I loved Oysters Coppice.  A beautiful stretch of ancient woodland with delightful pond and wild daffodils.  I even heard an owl.  Bluebells and wild garlic were growing apace and will provide a wonderful carpet of colour soon.  Another reserve, relatively close to home, that I will return to soon.  

             

Thursday 15th March 2018:  

I have now walked 76km and visited 6 reserves.  Only 31 reserves to go!

The last two days have had a different feel as the Wiltshire downs gave way to a gentler, wooded landscape on the edge of the New Forest.  Beautiful walking the whole way although lots of very wet, slippery paths!

Yesterday I walked with a friend through the remains of Clarendon Palace, along the Clarendon Way to Pitton.  Then on to Blackmoor Copse.  We had both been there before and it is as delightful as ever.  We were just thinking about lunch when we found a picnic table.  Perfect.  A very atmospheric reserve with lots of bird song.  There were lots of little green shoots among the leaf litter, another reminder that spring is nearly here.

Today was a ‘green’ day as I managed to get a bus to the start in Whiteparish and from the end in Downton.  The first day walking on my own but I was in high spirits as I set off.    Landford Bog was new to me and more or less how I had imagined it.  It is a tiny remnant of the old Landford Common.  The gorse was just starting to flower, attracting a number of bees.  The landscape of the reserve is quite atmospheric and once again I found a good picnic spot.  I hunted for the raft spiders in the pools but I think it is probably much too early in the year.  I have yet to see any frog spawn this year.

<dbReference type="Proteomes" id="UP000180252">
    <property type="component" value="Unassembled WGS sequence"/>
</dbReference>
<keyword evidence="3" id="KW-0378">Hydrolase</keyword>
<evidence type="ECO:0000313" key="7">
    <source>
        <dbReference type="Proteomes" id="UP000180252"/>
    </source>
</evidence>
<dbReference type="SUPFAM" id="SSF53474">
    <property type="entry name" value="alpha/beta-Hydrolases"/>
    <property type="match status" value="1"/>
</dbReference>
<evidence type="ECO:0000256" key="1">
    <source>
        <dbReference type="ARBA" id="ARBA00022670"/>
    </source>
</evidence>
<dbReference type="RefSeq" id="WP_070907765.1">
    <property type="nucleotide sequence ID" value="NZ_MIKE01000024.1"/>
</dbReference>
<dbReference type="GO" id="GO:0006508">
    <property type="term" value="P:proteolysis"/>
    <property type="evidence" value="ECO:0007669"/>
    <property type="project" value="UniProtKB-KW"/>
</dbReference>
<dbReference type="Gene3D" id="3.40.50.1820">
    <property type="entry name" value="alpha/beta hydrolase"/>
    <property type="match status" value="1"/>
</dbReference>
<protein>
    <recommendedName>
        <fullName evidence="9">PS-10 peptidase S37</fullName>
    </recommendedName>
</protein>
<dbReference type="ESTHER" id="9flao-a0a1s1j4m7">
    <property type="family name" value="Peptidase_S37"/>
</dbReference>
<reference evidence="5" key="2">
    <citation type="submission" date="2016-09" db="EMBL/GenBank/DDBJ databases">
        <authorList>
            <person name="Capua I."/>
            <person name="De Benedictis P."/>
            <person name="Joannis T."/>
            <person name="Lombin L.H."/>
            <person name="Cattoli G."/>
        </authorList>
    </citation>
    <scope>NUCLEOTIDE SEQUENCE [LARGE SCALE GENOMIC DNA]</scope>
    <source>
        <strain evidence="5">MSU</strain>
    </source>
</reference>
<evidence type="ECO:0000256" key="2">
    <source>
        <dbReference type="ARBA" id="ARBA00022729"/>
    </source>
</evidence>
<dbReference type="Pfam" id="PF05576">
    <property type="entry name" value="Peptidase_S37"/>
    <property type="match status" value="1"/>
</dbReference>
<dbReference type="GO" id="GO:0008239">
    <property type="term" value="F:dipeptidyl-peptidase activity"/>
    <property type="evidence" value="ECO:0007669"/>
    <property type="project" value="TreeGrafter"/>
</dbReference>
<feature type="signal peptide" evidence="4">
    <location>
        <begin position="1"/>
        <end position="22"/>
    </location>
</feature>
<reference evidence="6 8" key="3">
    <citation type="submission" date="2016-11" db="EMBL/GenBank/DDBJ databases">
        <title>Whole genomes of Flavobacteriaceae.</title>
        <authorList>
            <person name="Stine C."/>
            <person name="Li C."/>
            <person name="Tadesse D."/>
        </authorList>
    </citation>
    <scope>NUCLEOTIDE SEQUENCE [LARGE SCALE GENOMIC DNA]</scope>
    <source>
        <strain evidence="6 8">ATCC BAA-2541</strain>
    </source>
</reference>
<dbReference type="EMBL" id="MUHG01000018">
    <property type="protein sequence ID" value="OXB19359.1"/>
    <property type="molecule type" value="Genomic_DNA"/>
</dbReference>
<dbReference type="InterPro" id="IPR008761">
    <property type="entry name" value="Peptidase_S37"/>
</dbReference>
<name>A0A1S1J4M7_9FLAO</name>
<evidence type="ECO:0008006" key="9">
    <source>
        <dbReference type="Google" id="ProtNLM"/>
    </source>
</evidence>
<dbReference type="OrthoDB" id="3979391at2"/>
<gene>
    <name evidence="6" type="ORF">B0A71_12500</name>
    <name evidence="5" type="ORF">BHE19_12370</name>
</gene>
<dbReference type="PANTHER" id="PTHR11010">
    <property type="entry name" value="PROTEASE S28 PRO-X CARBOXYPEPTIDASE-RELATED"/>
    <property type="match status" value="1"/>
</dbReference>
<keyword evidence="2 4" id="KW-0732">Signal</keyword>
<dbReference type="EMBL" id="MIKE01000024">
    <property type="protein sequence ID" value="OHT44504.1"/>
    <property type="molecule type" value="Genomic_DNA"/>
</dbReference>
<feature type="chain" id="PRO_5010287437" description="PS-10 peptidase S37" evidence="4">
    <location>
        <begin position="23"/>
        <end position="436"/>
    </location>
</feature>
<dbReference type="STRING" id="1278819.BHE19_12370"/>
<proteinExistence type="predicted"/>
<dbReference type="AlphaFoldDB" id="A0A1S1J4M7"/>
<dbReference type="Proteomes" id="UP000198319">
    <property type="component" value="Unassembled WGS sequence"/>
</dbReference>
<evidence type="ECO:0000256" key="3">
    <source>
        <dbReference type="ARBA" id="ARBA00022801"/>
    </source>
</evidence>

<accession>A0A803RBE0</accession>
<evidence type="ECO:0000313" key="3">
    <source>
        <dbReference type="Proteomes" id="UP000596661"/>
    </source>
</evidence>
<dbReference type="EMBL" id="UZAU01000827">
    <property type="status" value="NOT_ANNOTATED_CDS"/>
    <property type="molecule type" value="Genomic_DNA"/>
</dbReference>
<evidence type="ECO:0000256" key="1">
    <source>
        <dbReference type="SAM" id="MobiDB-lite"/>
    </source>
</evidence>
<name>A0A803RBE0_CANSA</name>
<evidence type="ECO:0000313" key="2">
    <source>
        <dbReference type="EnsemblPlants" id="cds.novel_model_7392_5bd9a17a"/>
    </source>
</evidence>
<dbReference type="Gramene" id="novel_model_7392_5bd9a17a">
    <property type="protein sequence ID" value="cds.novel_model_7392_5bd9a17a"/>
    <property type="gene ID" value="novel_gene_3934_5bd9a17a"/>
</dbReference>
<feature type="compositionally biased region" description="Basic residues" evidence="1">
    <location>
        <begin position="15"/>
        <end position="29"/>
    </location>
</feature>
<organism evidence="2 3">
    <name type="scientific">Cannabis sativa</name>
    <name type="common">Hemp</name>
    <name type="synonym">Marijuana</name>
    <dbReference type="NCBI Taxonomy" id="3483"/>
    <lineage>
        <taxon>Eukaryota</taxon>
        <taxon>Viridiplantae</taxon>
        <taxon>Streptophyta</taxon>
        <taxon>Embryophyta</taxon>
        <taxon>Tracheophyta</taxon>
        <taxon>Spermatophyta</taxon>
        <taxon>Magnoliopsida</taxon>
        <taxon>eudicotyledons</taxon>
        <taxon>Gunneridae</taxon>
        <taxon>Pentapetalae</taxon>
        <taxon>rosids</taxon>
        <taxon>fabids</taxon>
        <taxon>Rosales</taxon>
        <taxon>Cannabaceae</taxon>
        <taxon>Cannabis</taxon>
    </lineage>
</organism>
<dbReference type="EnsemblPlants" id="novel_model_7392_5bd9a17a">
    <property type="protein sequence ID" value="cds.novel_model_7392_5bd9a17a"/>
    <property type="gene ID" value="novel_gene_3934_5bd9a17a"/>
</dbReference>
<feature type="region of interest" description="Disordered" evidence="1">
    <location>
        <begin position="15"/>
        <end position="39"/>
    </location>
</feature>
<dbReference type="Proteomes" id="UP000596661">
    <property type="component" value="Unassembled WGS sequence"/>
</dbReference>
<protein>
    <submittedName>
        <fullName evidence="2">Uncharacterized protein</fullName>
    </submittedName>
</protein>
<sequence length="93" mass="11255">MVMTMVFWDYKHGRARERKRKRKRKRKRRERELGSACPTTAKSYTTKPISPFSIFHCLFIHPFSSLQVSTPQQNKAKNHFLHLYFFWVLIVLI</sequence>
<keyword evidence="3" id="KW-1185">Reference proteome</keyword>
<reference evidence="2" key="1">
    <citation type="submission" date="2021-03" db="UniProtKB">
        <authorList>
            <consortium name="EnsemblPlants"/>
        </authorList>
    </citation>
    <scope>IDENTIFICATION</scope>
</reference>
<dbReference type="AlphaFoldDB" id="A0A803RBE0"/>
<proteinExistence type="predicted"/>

Tuesday 13th March 2018:

"At last my walk is underway.  I have completed 2 days, walked 39km and visited 4 reserves. 

Tamsin (WWT) had organised a great send off for me and my friends from the wonderful Langford Lakes Reserve.  A lovely walk followed, walking up to Grovely Woods and on to Wilton and then on to Nadder Island in Salisbury.  Nadder Island is inaccessible but can be viewed from the banks of the River Nadder.   I did not spot any birds but did see a little clump of daffodils coming into flower on the island.  Spring really is on its way.